GUY MADDIN’S TALES FROM THE GIMLI HOSPITAL (1988)

TALES FROM THE GIMLI HOSPITAL. (1988, Guy Maddin)

Guy Maddins first feature film, Tales From The Gimli Hospital (1988), had nearly as much impact for him as Eraserhead (1977) had for David Lynch. Of course, Madden is often compared to Lynch, which is as ridiculous as comparing Paul Klee to Max Ernst, ultimately failing to give due credit to either artist.  Make no mistake, Maddin and Lynch are indeed two of the most potent artists in the medium of film from the last fifty years. Late in life Arnold Schoenberg,the boogeyman of the first half of twentieth century music, was asked by an interviewer, “Are you aware that young composers are now utilizing your twelve-tone method?” The reply was pure Schoenberg: “But are they making music with it?” Lynch and Maddin succeed where others fail because they make music.

TALES FROM THE GIMLI HOSPITAL. (1988, Guy Maddin

Maddin and Lynch belong to a small (unlike painting and music, film has never had a large school of revolutionaries) school of innovative avant-garde (or Surrealist, if one prefers sub-labels) filmmakers who are astutely aware of their aesthetic tradition.  No matter how elastic, their films maintain a sense of control, never veering into a slipshod experimentation for the sake of experimentation mode. After Schoenberg died, Pierre Boulez took up that mantle. Now, with Boulez gone, we really have seen the last of the avant-garde titans that remembered to continue “making music with it.” One can only hope that we will not soon be saying the same of Lynch, Maddin, Jodorowsky, John Water, or Brain De Palma (yes, De Palma), but it is likely that we will. Innovation has beenlargely silenced in favor of the mainstream’s imitation diet. De Palma and Waters have unofficially retired. Jodorowsky, never a prolific artist, is finishing his first film in three years. Lynch has resurfaced after nearly a ten-year hibernation (although he did produce largely unseen shorts during that period). Alas, this is only to rehash “Twin Peaks” for television. After Inland Empire, this seems a step backward.

TALES FROM THE GIMLI HOSPITAL. (1988, Guy Maddin

Maddin has been (and remains) the only active filmmaker of the listed lot. It is tempting to say that we cannot, or should not limit ourselves to a single work in Maddin’s oeuvre. Rather, we are rightly invited, or tempted, to absorb his entire body of work. Perhaps the best place to start is in the beginning, with Tales from the Gimli Hospital (1988).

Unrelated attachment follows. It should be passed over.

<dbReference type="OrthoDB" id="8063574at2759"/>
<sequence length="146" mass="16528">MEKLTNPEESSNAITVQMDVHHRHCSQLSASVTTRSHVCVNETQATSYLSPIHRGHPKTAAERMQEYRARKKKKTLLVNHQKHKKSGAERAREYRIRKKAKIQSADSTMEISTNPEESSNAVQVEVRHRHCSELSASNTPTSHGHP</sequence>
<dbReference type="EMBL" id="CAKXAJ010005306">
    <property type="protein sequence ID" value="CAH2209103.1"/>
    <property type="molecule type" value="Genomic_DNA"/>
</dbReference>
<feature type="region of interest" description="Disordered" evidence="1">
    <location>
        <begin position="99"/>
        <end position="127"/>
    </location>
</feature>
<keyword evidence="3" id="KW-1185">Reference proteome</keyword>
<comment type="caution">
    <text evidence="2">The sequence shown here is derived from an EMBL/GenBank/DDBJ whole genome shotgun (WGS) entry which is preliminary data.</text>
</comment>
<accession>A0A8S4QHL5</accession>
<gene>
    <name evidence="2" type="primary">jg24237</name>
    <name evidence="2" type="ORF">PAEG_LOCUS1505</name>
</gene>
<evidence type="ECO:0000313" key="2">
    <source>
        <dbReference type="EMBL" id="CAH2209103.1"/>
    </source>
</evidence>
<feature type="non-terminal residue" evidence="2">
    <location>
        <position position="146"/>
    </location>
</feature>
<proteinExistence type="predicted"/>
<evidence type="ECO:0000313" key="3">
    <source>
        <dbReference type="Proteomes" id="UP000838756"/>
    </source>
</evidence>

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GUY MADDIN’S DRACULA: PAGES FROM A VIRGIN’S DIARY (2002)

DRACULA PAGES FROM A VIRGIN’S DIARY (2002, Guy Maddin)

“Dracula” is a very old story. The first (and probably best) cinematic adaptation of Bram Stoker’s tale was F.W Murnau‘s Nosferatu (1922) with Max Schreck. Under Tod Browning‘s direction, Hungarian actor Bela Lugosi personified Hollywood’s vision of the character in Dracula (1931). George Melford made what has become known as the “Spanish” Dracula (1931), which was more fluid than Browning’s version, but saddled with an absurdly inept vampire in Carlos Villarías. Lon Chaney Jr., as Alucard (spell it backward), a Count who needs to watch his carbs, seemed to have effectively staked the character for good in Son Of Dracula (1943). However, John Carradine made Dracula as a supporting character in the mediocre monster mash, House of Frankenstein (1944) and the even worse House of Dracula (1945).

DRACULA PAGES FROM A VIRGIN’S DIARY (2002, Guy Maddin)

By the mid-1940s, Bram Stoker’s vampire seemed as hokey, outdated, and timid as his penny dreadful precursor “Varney the Vampire.” The genuine horrors of the Second World War, Fascism, and death camps rendered a nightly bloodsucker toothless. Dracula (Lugosi for the second and last time) was resurrected, for laughs, in Abbott and Costello Meet Frankenstein (1948), which by then seemed apt. Since then, celluloid incarnations of Dracula resurface with occasional, albeit brief vitality.

DRACULA PAGES FROM A VIRGIN’S DIARY (2002, Guy Maddin)

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